I tried to choke back tears but when that was no longer possible, I sobbed quietly to myself.  In a matter of seconds John paused the movie. “What’s wrong?” he inquired.  We were watching “Temple Grandin” which chronicles the life of its namesake “an autistic woman who became an unlikely hero to America’s cattle industry—and to autistic people everywhere,” as explained by the official movie synopsis.  We had just watched a scene where Temple’s mother was leaving her at a boarding school, when Temple’s mother tried to hug her Temple shied away and resisted. “It makes me sad and scared to think of a day when Caroline might not find comfort in a hug,” I managed between sobs.  And John’s response demonstrates one of the reasons I love him so, “Kacie, you don’t like to be touched.” Hmmm, he makes a good point, an obvious point.  I proceed to amend my previous statement, “Point well made. I guess what I am feeling is twofold: First, I don’t want Caroline to be in a constant state of angst about whether people are going to touch her; and second, self-interest, rightly understood, I want Caroline to find comfort in my hugs.”

This one scene led me down a path of introspective self-discovery that forced to the surface a new awareness that I had been suppressing.  I hoped that by exploring my intense desire for people to respect my personal space (with few notable exceptions) and the equally strong and antagonistic desire for Caroline to be comforted by my touch I would not only grow as a person but I would be better suited to provide Caroline comfort in a way that was meaningful to her.

Caroline currently loves when I hug her because I make hugging a sensory filled experience that involves throwing her in the air or swinging her between my legs. My fear of Caroline not wanting to be hugged or touched is rooted in the understanding that, “there is no single behavior that is always typical of autism and no behavior that would automatically exclude an individual child from a diagnosis of autism” but that many autistic people do not like to be touched. This fear is compounded by the fact that I don’t recall a time when Caroline has initiated or requested a hug. The best way I have learned to comfort Caroline is by distracting with her with a song or one of our many inside jokes.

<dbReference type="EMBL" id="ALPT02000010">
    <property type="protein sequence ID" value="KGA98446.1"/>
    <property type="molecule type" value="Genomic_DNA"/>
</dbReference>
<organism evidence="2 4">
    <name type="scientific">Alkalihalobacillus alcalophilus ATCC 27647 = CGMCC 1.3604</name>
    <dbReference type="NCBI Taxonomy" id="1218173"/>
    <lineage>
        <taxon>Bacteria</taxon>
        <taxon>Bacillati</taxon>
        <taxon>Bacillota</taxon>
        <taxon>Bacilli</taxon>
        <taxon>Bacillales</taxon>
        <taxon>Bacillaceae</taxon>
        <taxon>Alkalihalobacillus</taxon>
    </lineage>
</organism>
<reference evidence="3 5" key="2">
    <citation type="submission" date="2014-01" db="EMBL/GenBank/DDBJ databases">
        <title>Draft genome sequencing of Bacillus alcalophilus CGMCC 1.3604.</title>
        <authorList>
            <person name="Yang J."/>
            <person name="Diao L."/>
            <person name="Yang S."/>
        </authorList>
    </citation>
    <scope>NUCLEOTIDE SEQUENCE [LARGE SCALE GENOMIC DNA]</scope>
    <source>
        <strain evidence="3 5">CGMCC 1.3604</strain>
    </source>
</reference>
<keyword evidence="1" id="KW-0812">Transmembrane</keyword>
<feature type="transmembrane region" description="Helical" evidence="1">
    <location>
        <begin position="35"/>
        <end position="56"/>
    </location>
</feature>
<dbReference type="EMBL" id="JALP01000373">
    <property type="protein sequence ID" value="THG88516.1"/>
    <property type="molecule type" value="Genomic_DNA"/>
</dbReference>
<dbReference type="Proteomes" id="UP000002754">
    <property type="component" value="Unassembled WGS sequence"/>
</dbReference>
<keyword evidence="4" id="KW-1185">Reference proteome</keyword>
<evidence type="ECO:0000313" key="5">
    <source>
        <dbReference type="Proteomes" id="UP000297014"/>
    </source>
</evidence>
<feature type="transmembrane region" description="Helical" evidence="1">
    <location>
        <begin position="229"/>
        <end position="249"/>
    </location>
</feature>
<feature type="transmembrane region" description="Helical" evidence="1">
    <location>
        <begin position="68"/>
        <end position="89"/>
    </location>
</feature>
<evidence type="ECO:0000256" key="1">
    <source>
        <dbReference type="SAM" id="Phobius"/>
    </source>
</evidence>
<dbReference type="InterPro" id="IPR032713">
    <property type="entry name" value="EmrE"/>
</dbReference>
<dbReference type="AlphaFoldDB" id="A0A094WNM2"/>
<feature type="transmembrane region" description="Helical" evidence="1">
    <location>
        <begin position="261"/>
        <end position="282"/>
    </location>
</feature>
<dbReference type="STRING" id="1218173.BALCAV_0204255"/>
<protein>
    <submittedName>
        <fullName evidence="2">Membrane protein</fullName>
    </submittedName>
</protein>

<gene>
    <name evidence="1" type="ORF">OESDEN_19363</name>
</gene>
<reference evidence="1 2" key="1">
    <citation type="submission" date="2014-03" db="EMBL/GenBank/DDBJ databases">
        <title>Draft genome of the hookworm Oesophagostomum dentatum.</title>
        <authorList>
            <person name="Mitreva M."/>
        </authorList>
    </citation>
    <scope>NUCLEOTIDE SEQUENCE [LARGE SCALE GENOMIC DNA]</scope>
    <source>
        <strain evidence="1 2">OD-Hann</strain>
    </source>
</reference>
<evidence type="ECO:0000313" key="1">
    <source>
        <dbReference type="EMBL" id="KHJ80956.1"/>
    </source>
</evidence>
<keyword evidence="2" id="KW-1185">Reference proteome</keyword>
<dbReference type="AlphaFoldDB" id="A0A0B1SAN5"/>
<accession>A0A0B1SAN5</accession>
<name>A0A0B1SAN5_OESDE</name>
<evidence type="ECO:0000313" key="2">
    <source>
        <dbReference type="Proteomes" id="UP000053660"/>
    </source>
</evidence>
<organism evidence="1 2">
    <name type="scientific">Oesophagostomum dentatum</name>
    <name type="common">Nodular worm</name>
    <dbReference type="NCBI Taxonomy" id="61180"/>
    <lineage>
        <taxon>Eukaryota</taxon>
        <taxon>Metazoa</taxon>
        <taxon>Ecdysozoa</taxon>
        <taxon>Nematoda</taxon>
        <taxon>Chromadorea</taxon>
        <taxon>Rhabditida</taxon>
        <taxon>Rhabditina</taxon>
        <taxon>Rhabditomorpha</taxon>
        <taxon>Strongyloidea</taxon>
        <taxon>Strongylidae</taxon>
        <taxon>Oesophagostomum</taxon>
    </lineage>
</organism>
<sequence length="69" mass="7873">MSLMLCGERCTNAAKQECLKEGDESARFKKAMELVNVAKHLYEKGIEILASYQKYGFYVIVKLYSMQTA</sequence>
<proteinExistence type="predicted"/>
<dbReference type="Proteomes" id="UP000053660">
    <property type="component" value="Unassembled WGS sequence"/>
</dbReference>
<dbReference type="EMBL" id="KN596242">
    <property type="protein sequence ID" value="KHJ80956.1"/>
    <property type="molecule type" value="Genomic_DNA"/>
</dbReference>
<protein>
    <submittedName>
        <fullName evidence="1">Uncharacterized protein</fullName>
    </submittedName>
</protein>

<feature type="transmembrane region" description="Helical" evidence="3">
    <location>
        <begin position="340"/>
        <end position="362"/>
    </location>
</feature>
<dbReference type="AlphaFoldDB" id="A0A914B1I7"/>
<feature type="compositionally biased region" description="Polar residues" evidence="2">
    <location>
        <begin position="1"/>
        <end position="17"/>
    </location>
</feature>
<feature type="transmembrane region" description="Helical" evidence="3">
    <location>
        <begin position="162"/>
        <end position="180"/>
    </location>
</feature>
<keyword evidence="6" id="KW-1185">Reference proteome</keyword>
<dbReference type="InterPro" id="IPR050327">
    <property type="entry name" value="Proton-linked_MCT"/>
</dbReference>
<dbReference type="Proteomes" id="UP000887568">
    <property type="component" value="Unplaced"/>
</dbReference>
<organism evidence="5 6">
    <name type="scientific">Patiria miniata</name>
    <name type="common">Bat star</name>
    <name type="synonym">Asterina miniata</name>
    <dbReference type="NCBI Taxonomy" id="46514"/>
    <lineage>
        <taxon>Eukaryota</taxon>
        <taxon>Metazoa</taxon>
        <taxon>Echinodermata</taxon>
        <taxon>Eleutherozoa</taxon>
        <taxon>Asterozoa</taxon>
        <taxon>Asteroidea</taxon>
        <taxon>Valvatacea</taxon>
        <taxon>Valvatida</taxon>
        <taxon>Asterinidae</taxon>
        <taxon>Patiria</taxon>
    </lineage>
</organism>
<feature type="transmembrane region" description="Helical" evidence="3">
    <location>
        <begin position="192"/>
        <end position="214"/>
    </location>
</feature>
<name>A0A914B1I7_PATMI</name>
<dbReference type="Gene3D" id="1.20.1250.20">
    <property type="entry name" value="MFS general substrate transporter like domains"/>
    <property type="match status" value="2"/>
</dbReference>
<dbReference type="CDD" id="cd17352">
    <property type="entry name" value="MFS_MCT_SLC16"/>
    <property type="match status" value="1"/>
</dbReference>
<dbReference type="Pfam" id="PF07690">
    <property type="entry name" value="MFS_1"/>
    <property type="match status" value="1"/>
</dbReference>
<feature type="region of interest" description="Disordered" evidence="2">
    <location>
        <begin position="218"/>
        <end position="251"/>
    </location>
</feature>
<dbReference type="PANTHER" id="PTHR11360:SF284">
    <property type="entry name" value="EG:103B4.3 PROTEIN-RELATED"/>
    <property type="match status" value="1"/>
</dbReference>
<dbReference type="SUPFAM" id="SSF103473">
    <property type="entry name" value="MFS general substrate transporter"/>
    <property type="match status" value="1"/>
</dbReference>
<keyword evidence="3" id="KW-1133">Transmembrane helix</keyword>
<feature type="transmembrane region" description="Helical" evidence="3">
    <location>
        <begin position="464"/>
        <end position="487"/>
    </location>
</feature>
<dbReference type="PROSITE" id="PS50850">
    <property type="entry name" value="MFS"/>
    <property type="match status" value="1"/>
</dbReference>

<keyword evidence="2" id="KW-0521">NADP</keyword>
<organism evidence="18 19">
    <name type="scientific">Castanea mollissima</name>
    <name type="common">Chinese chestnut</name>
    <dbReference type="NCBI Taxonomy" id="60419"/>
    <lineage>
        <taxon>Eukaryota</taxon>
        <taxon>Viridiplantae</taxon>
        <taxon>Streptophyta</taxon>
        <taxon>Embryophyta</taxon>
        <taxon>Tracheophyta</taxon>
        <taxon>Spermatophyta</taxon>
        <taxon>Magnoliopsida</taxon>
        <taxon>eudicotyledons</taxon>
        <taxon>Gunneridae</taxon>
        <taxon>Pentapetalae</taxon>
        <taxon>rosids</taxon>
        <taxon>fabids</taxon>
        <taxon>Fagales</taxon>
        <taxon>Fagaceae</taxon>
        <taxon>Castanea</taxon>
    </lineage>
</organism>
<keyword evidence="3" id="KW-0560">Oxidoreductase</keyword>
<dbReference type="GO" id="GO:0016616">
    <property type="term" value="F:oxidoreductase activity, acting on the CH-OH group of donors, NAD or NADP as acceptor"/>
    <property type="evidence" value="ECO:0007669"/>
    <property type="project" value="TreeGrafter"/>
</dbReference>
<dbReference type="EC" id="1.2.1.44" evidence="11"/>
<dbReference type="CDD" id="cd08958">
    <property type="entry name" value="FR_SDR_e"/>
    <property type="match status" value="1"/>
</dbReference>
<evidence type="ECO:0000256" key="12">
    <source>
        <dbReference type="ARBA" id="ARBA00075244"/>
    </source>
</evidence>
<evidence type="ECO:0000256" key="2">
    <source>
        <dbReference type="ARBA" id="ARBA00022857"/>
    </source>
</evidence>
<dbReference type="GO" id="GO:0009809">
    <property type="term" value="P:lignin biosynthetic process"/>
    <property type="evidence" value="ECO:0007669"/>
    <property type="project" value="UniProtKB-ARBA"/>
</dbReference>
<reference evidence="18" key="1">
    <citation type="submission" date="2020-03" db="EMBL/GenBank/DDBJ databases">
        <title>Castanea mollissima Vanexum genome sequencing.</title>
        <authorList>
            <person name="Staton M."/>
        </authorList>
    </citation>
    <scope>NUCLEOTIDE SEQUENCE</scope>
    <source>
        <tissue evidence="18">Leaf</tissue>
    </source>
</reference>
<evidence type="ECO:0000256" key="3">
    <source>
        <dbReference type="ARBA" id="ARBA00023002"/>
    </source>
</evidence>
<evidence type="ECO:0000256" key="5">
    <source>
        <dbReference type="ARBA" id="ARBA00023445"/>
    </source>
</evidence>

When my ladies are hurt or sick my heart aches—with Vivian a hug or snuggling is a reciprocated act offering mutual comfort—this is not the case with Caroline. People with autism spend a lot of time in their own world, one of the diagnostic criteria deals with a decreased or inability to share joy with others.  Despite Caroline’s decreased ability to share her joy, she brings a tremendous amount of joy to everyone in her life. Caroline is infectiously happy, I can’t help but to be happy when she is around. I have decided that Caroline does not have a decreased ability to share joy but rather she just shares it differently. And if Caroline shares her joy by being infectiously happy, I should be able to find comfort in by ability to calm her regardless of means.

Do you think it is selfish that I am concerned that one day Caroline will not want to be hugged, especially given all that she deals with on a daily basis?  When I proactively worry about things like this, I feel like I am not only being selfish, but I am doing a disservice to Caroline by stressing about a problem that may never exist.